George Osborne's successor Philip Hammond will have a say in whether he can take his new job as Evening Standard editor

 
Jasper Jolly
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Hammond (left) will have a say on approving a new job for Osborne (right) (Source: Getty)

Chancellor Philip Hammond will play a direct part in the decision made by the government’s Advisory Committee on Business Appointments (Acoba) on his predecessor George Osborne’s new role as editor of the Evening Standard.

Acoba, the body tasked with scrutinising appointments, will ask relevant government departments for their opinions on whether the new job will raise conflicts of interest.

This will likely include the Treasury, which Hammond heads, as well as the Department for Culture, Media and Sport, which is headed by Karen Bradley, an Acoba spokesperson told City A.M.

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While Acoba has no formal powers to block Osborne from taking the job, a recommendation that he should not take up the role would raise significant pressure on the former chancellor to reject the role.

Acoba confirmed it has received Osborne’s application for appointment advice. Responses usually take around three weeks or more to be completed.

While it is unprecedented in recent times for a serving MP to edit a major newspaper, Acoba has extensive experience deciding on possible conflicts of interests with politicians involved in the media.

In its recent approval of MP Michael Gove’s job as a columnist at The Times Acoba said the Ministry of Justice, in which he had his most recent ministerial role, had “no concerns”.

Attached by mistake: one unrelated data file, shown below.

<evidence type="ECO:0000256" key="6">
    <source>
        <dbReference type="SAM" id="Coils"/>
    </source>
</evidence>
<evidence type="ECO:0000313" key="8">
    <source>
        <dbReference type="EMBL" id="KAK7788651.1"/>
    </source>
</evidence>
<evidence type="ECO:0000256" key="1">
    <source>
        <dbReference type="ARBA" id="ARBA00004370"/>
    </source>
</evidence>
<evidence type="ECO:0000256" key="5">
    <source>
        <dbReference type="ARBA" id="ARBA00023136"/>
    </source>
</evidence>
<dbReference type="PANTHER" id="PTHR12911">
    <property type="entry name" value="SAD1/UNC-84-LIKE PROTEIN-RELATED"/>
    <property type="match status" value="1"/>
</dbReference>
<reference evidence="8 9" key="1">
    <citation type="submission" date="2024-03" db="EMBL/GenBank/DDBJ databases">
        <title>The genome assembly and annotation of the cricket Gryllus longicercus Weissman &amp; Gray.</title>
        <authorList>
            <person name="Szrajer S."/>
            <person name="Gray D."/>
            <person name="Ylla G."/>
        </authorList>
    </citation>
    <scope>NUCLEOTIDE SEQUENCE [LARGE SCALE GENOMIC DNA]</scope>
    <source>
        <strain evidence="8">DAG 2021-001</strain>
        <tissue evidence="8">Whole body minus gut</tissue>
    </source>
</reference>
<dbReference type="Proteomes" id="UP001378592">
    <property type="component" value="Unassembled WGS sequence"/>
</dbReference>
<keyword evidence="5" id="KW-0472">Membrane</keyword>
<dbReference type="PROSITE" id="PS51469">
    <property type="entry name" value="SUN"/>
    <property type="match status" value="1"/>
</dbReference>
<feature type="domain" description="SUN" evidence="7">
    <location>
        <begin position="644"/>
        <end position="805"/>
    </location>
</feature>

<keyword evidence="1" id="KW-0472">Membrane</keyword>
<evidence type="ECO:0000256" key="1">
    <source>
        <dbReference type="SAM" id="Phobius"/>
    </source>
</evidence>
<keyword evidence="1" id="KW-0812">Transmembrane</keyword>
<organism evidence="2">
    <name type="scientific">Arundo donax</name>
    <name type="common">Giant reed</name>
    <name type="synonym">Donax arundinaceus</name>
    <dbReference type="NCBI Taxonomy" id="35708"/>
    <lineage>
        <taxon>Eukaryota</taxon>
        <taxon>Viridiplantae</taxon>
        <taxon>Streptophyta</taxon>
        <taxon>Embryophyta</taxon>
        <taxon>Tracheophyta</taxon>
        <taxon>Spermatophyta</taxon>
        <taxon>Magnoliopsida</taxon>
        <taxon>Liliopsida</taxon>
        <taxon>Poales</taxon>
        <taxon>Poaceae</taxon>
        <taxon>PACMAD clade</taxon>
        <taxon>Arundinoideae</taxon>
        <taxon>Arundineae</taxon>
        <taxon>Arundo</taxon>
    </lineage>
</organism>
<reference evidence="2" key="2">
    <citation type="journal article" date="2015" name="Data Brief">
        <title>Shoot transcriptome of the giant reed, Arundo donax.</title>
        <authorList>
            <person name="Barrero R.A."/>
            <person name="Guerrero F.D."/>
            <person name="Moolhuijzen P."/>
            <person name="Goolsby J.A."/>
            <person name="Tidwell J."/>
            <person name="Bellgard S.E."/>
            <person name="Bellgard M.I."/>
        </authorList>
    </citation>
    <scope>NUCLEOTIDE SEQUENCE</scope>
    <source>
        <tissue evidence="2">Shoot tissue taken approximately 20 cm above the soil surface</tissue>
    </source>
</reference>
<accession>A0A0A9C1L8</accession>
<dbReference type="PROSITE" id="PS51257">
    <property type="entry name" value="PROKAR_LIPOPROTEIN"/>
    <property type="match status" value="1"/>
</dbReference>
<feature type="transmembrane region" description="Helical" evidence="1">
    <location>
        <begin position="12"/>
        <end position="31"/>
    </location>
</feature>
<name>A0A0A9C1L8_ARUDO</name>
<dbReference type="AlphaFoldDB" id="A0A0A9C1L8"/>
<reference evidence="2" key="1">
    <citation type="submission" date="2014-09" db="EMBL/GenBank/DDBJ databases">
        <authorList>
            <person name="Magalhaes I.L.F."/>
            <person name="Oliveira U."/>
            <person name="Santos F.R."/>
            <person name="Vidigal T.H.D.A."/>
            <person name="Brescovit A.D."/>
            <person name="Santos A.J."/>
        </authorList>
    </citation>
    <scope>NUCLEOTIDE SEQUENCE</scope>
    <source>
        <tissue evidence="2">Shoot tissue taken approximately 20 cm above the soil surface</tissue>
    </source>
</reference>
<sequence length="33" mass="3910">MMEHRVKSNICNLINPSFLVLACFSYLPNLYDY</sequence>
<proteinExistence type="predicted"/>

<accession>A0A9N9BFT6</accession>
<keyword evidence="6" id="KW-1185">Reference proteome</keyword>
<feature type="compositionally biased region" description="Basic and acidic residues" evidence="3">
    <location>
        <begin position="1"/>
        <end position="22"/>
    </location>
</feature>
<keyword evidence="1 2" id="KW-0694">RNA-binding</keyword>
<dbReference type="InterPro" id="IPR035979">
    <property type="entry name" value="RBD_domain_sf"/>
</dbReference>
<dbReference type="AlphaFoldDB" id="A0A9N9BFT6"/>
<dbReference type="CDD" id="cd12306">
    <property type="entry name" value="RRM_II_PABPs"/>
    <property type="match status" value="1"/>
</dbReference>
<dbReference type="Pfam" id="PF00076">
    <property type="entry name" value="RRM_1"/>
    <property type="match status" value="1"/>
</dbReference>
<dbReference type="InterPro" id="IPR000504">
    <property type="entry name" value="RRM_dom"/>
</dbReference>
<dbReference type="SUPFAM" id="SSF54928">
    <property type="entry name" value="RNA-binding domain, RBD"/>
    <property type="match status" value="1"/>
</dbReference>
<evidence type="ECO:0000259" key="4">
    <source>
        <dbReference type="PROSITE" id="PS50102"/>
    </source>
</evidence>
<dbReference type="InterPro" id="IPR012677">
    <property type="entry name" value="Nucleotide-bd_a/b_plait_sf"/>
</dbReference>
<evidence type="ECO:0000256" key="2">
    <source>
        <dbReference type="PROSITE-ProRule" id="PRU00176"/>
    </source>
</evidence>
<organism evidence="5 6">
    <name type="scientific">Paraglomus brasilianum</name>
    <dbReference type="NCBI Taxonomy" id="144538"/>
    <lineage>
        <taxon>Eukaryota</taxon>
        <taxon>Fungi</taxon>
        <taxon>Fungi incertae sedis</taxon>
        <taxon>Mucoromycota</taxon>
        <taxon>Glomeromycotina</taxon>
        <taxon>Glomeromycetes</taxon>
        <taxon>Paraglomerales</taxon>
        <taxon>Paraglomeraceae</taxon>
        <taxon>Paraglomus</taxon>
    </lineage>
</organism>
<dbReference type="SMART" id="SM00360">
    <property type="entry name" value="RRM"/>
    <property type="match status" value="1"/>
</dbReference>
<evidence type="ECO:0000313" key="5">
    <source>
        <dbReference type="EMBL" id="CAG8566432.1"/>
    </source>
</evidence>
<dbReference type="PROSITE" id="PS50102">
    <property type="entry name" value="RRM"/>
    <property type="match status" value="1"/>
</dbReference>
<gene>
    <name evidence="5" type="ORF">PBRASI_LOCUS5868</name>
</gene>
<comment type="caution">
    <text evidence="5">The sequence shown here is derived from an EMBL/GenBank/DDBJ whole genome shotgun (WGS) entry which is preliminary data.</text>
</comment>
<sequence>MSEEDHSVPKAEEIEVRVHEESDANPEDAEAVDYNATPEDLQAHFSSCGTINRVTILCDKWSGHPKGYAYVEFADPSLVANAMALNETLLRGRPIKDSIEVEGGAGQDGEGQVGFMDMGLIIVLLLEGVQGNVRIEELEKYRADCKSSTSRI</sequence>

Read more: George Osborne's latest job is editor of the Evening Standard

Acoba also “noted that Mr Gove is a journalist by profession” when making its recommendation.

Gove was also advised he should not be involved in lobbying the government on behalf of The Times, or draw on “privileged information” from his job as a Cabinet minister.

In an interview with London Live, the channel owned by Standard and Independent owner Evgeny Lebedev, Osborne promised: “We will be fearless and we will be independent as a newspaper.”

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He added: “I will speak for London and Londoners through this paper as its editor.”

However, he said he was “proud to represent my constituency” in Tatton, Cheshire.

He told the Evening Standard: "I was elected by my constituents in Tatton to serve them and I intend to fulfil that promise. I remain passionate about the Northern Powerhouse and will continue to promote that cause.”

Osborne will also balance his roles with one day a week working for asset management giant Blackrock.

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